Pizza, pizza, pizza. With all due respect to you people in Chicago who like your pizza to be a couple inches thick, and everyone else who thinks a large pizza is like 14 inches wide, there is nothing like real New York pizza. Not that it’s all the same, but generally you get a thin crust (not too thin), and the perfect blend of sauce and cheese, a sprinkling of oregano, and that’s it. You take a slice of that 16 to 18 inch pie, fold it in half, and eat like a sandwich. Oh, and don’t forget the shake of crushed red pepper.

Jamaican beef patties–They sell them in every pizza place in and around New York. They also sell them at Jamaican bakeries and in the frozen food section of the grocery store. They are like empanadas–savory and spicy, and with that trademark yellow crust.

Potato salad–If you have ever had the potato salad they sell in German delis in New York, you won’t ever get potato salad anywhere else. I can’t even attempt to make potato salad, ever, because nothing comes close. One question–how do they keep the potato salad looking so bright white and not off white/eggy like store bought salad in any other state?

Nathan’s hot dogs and fries–Well, you can buy Nathan’s hot dogs in most stores. But the fries. I’m not even sure what it is…it’s not like they are super crispy or anything. They are thick crinkle cut, not under cooked and not over cooked–but the perfect companion to a glob of ketchup.

Bagels–Okay so we have Gotham Bagels here in Madison, and they are real New York style bagels. But it’s not near my house, so I have to stock up when I drive past.

Deli sandwiches–Do you sense a theme here? Yes, I miss delis, and you would too if you moved away from New York. There is nothing like a sandwich on a hard kaiser roll–with real meat like roast beef, turkey or ham that was cooked there and sliced thin right there. The roast beef and turkey you get anywhere else is not the same–it’s typically injected with broth and other stuff to preserve it and make it taste processed. Ugh.

Pimento Cheese Grilled Cheese

I think I first had pimento cheese on a burger when I lived in Nashville. It was like crack on a bun, and I usually order it when I see it on a menu, no matter what form that it’s in. Well, you all know my favorite grocery store is Trader Joe’s, and last week I found two things to help celebrate Grilled Cheese Month–pimento cheese and these kickass ciabatta rolls. The rolls are those half baked ones that you finish in the oven, giving you the impression that you just baked them from scratch. Pimento cheese, if you haven’t had it before, is more of a spread–it’s usually make with a combination of cream cheese, cheddar, pimentos, and other spices and flavorings. And best of all, it melts into oozy goodness.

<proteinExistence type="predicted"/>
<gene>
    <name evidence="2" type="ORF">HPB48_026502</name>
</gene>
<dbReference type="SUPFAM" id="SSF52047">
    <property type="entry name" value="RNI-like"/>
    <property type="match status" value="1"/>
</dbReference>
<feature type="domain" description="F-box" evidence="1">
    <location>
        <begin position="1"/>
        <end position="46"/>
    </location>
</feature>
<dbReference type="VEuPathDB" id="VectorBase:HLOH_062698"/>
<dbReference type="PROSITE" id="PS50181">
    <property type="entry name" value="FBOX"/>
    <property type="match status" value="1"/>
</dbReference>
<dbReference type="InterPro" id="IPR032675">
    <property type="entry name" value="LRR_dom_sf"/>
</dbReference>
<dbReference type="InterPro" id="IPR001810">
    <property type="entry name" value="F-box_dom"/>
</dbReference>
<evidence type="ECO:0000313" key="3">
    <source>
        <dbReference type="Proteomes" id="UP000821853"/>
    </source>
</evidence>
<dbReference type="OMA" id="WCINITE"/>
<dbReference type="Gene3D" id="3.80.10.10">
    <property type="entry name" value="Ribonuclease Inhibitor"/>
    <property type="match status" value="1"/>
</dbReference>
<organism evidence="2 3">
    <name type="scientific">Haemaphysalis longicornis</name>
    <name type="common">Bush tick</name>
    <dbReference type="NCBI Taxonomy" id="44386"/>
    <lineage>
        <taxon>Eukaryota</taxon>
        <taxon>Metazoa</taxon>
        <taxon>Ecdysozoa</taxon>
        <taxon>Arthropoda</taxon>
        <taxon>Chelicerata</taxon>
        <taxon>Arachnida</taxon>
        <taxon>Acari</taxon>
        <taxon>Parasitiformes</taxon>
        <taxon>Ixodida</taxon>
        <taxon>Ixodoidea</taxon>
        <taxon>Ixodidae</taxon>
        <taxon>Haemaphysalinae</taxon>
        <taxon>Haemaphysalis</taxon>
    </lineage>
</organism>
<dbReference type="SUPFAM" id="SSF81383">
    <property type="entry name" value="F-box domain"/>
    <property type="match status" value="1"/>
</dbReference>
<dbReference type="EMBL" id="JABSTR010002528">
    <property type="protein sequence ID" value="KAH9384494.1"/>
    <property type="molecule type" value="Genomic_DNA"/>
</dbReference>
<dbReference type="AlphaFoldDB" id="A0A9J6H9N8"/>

Today I tried to create some mini grilled cheese sandwiches using these items. I baked two rolls, cut them in half, and sprayed the outsides of them with olive oil spray. I then spread pimento cheese on the insides of both rolls, and added some salami slices to one of them. I cooked them in a skillet as if I was making a grilled cheese. This also meant I had to flatten them slightly with a spatula and cover the pan for a minute or so in order for the cheese to melt. It only took a minute or minute and a half on each side, but the result was amazing for both sandwiches. If you can find pimento cheese, grab it and try some version of this sandwich–you will thank me later!

Easy Awesomeness: Trader Joe’s Bacon Wrapped Dates

You are likely getting tired of hearing me pimp Trader Joe’s, but their awesomeness became even more awesome when my wife got me a Trader Joe’s Companion Cookbook for my birthday. Then last week we got the Trader Joe’s cookbook, the bigger one. And the recipes are insanely good. We tried a few already but one that is truly great and easy is the bacon wrapped dates.